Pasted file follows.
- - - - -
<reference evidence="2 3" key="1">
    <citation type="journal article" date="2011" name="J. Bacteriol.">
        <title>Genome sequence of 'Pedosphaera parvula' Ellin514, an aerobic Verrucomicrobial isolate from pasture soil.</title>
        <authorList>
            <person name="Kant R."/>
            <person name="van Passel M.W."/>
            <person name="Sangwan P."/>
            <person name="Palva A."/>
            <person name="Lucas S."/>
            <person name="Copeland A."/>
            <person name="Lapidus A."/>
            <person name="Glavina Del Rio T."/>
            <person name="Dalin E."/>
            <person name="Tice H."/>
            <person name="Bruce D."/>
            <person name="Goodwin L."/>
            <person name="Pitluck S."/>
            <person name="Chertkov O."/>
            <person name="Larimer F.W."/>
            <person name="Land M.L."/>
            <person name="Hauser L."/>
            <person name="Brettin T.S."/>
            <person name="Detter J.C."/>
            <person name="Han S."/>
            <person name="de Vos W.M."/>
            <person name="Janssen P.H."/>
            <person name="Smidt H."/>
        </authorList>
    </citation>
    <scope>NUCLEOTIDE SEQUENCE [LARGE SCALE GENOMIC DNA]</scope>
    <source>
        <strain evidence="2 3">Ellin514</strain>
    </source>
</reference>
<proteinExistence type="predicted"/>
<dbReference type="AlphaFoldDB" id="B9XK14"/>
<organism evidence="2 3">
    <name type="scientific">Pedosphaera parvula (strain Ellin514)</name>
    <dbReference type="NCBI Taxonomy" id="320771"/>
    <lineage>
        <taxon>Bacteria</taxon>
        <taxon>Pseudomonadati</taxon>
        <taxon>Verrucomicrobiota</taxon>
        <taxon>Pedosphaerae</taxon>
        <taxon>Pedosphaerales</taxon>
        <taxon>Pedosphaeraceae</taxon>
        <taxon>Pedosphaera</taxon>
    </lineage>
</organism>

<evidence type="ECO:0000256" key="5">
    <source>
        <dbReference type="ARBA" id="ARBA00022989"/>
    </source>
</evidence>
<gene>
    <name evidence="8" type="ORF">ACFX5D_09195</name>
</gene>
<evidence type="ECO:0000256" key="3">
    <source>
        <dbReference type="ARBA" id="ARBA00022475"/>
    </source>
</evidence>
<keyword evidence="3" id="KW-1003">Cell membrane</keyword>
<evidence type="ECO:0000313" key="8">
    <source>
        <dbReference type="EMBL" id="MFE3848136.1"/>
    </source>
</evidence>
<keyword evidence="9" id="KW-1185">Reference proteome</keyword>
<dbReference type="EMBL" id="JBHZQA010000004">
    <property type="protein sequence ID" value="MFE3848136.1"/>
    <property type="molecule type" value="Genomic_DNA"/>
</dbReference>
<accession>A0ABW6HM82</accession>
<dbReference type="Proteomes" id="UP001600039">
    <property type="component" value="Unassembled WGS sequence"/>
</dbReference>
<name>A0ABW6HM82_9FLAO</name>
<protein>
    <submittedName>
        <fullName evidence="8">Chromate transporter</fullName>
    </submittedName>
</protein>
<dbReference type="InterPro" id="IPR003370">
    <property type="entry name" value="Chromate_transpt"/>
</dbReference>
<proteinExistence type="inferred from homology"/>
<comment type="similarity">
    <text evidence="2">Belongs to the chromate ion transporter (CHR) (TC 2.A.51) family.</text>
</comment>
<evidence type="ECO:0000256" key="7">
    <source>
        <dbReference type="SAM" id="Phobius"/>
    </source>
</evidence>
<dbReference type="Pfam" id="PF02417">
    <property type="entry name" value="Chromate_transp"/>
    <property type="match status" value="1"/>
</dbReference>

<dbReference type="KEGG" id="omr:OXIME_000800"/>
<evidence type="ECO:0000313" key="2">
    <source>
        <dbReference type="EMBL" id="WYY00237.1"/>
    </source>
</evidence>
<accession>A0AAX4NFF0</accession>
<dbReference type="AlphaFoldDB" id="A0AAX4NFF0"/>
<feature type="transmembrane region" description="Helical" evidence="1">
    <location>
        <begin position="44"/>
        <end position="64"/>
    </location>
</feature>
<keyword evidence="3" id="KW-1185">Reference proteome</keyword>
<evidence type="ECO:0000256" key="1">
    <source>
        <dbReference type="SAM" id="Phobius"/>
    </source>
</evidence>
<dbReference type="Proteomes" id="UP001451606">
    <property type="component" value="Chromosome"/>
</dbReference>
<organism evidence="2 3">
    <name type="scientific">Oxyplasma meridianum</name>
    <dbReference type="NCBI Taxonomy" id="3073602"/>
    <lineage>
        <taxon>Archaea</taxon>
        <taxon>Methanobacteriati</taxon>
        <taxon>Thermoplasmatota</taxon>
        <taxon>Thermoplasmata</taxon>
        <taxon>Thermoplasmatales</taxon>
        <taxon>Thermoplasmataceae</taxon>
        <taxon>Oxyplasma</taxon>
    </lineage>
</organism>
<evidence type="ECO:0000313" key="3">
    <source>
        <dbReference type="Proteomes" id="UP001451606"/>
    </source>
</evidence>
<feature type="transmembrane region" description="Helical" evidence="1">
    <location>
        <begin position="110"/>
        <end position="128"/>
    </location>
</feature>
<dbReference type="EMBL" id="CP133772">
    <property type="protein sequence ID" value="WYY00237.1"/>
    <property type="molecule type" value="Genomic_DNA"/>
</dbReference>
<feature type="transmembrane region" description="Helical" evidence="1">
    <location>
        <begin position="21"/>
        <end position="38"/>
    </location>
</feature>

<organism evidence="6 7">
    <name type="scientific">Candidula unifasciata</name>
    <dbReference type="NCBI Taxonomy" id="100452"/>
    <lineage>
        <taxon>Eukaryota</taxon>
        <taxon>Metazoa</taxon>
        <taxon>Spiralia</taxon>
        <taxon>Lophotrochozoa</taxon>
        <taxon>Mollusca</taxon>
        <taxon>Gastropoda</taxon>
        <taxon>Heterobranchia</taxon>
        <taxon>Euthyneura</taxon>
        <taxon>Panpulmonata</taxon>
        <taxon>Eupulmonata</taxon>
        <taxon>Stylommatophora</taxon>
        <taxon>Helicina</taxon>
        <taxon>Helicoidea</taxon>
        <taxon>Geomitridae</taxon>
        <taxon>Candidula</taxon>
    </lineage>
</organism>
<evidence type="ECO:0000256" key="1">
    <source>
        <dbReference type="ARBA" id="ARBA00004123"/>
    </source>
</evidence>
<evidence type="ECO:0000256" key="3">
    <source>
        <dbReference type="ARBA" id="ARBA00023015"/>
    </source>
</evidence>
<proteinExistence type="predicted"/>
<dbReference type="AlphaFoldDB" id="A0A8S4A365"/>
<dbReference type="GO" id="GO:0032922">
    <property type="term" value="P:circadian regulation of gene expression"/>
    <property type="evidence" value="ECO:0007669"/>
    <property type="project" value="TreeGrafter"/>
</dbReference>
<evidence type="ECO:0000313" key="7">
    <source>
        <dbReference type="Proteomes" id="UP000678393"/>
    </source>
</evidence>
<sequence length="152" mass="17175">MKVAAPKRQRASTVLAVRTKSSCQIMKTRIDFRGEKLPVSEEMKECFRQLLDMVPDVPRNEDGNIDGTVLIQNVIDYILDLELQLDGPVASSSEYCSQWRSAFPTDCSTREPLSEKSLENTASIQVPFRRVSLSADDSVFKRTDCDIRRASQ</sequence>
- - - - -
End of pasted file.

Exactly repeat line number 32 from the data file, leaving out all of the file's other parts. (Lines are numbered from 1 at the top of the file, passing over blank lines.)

        <strain evidence="2 3">Ellin514</strain>